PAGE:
The Oxford Imps are seven years old. Seven is the age, in humans, where you start getting your adult teeth and start to understand the progression of time.
I thought my friend Excel might like to contribute to the conversation at this point: the combined age of all the imps currently in the troupe is 605. The combined age of all the imps there have ever been is 2688, which makes us older than the plough.
I was looking through old emails from 2003 and 2004 to pinpoint exactly when the first-ever imps show was. I could have used deduction and looked it up on an old online calendar such as my trusty friend dateandtime.com, but I didn't realise this till after the fact. And stumbling through old emails in my helpfully named gmail label 'Imps' was much more fun. The first unofficial show was in St Peter's Music Room, on Monday the 1st of December 2003. There were more imps than audience members: we were so scared of how the show would go that none of us invited our friends, all relying on other imps to bring their mates. This was a valuable lesson and subsequently we all heavily guilt-groped each other... and our first official show in January 2004, in the Wheatsheaf, was filled with buddies and mates galore.
Seven years later, we are still in the Wheatsheaf on Mondays, but there are some things that have changed other than the faces onstage. A minor example, is that in our first year, we used to have a reception-style bell that the MC would ding for a scene change (rather than clap). But, it got stolen during a show. Stolen. Not once. But three times I tell you. Thrice. During the shows. Those bells were twelve quid each... So we gave up on having a bell as it was so emotionally and financially painful each time we parted with one. If anyone reading this walks into a house one day and sees three golden dingy bells on a mantelpiece, please pap them with your phone and email us so we can run an international exposé on this very website.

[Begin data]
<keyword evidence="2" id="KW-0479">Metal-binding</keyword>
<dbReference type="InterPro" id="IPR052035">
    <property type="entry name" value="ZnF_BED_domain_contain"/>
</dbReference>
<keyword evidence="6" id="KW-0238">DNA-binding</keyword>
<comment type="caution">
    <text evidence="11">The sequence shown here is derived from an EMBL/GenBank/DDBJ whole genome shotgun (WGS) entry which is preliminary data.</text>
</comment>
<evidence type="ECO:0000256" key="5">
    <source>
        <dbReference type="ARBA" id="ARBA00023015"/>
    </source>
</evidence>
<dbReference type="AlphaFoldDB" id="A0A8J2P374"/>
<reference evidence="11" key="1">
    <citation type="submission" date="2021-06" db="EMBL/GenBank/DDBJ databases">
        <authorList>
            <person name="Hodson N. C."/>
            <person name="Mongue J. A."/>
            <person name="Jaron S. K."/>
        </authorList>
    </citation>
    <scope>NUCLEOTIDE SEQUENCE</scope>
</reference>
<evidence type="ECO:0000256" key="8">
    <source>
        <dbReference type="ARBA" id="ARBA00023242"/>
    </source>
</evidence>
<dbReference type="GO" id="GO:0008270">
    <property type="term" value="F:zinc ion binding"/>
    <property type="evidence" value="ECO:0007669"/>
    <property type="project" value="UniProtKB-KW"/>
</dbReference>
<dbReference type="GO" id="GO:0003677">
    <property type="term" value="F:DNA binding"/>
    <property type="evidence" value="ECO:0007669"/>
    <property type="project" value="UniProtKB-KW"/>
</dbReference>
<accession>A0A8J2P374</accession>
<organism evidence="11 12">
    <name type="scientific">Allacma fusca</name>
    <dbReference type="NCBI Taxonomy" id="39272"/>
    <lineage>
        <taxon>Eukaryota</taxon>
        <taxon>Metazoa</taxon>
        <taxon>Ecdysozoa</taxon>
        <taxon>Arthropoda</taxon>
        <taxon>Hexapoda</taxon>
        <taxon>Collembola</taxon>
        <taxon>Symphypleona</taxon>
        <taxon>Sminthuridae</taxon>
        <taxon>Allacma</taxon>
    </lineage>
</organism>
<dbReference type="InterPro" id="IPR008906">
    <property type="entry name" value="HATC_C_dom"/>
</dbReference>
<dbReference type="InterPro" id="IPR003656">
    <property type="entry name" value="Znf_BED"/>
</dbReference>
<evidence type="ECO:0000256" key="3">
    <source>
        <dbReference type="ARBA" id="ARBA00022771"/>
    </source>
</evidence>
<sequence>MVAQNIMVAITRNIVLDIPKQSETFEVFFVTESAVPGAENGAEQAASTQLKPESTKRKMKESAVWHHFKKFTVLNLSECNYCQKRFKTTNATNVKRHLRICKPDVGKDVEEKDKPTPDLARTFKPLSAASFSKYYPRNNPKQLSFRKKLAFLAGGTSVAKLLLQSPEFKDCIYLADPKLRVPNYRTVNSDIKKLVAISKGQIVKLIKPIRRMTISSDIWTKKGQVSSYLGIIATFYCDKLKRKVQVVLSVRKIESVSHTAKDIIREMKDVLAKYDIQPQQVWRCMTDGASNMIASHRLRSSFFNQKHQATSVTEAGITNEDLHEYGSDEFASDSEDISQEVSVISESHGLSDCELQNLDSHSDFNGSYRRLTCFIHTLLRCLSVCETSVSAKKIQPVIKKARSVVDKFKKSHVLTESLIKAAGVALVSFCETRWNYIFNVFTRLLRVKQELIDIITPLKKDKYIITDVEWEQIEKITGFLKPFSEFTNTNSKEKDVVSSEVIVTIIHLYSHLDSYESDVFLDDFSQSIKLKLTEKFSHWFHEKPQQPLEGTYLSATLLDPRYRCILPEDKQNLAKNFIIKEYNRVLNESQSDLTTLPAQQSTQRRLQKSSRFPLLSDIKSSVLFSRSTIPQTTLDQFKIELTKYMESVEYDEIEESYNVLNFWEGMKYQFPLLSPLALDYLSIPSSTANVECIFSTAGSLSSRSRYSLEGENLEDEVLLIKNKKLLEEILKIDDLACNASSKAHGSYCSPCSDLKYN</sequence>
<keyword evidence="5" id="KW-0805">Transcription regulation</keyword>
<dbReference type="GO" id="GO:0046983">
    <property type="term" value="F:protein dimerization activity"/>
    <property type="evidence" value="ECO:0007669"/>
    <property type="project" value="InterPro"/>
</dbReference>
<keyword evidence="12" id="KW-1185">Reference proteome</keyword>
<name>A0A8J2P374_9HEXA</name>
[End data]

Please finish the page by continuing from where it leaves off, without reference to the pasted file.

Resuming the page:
Other traditions lost include the weekly ritual of imps putting powder in their underwear backstage before a show to prevent itchy balls; one imp standing on a box at the back of the stage throughout the whole show turning a single light switch on and off between games, as we had no lighting desk; and the weekly joke of spelling 'compere' a different way in our Monday morning emails to each other.
There are some things that have stayed the same. These include those who originate from across the pond, finding themselves in a game or scene, the basic tenant of which is a word they have never heard of. This tradition started in 2004 with a 20 minute pledge break game because our beloved Canadian Jim had never heard of the word 'spanner'. Our lovely New Yorker Lee got 'powerboat' in a guessing game after a whopping 14 minutes, and the patient Californian Brad spending a painful 12 minutes guessing 'abattoir', after having come so close with 'pope war' 'priest battle' 'and 'cardinal gun'.
And one other thing has always stayed the same - that the Wheatsheaf is filled with our buddies and mates. Whether we know you personally or not, you are our friends – and we'd have been an infant mortality statistic without you.